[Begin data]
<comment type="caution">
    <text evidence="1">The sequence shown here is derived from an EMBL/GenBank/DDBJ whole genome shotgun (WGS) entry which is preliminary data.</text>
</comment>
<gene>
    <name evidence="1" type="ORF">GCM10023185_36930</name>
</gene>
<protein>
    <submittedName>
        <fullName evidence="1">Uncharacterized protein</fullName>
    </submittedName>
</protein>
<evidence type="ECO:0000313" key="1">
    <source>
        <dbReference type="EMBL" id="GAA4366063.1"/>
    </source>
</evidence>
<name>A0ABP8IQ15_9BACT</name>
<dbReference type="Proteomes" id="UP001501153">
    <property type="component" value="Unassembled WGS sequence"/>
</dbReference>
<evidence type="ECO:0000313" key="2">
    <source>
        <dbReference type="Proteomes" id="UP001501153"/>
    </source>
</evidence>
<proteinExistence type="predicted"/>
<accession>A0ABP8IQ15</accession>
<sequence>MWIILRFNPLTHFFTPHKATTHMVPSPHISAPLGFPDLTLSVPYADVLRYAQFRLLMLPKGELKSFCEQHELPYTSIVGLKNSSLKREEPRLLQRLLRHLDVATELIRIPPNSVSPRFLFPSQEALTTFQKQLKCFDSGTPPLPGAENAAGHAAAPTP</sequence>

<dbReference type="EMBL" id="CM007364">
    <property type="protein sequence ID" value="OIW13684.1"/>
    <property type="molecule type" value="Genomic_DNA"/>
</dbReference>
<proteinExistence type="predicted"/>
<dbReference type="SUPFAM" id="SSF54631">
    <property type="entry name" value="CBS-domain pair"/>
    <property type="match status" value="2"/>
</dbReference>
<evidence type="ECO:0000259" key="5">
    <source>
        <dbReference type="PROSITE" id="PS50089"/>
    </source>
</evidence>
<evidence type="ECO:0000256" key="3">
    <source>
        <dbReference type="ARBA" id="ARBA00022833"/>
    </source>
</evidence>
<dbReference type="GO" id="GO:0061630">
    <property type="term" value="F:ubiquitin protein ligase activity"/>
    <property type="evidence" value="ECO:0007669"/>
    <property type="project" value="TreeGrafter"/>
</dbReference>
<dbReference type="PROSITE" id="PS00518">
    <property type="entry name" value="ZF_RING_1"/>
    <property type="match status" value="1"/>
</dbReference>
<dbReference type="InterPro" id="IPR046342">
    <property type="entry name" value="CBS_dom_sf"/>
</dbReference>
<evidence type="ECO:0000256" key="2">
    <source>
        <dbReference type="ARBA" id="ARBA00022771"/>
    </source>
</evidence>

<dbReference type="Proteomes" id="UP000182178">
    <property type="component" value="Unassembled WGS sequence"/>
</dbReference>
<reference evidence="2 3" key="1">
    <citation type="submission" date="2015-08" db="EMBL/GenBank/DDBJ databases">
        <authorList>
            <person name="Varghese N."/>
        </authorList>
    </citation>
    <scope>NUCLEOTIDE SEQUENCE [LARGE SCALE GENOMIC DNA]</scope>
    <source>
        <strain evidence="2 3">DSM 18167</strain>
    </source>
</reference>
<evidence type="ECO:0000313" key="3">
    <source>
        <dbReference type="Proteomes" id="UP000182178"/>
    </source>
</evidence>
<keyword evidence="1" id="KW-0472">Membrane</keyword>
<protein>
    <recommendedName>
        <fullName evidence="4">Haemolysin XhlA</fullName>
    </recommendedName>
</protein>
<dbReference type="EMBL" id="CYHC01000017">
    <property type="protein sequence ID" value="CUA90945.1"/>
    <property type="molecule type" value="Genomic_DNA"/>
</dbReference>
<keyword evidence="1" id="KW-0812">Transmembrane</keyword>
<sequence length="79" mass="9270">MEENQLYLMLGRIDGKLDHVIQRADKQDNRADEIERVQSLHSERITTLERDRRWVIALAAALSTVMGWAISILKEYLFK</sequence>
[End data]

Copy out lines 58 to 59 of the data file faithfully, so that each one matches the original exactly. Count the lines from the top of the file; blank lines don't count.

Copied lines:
    <property type="entry name" value="CBS_dom_sf"/>
</dbReference>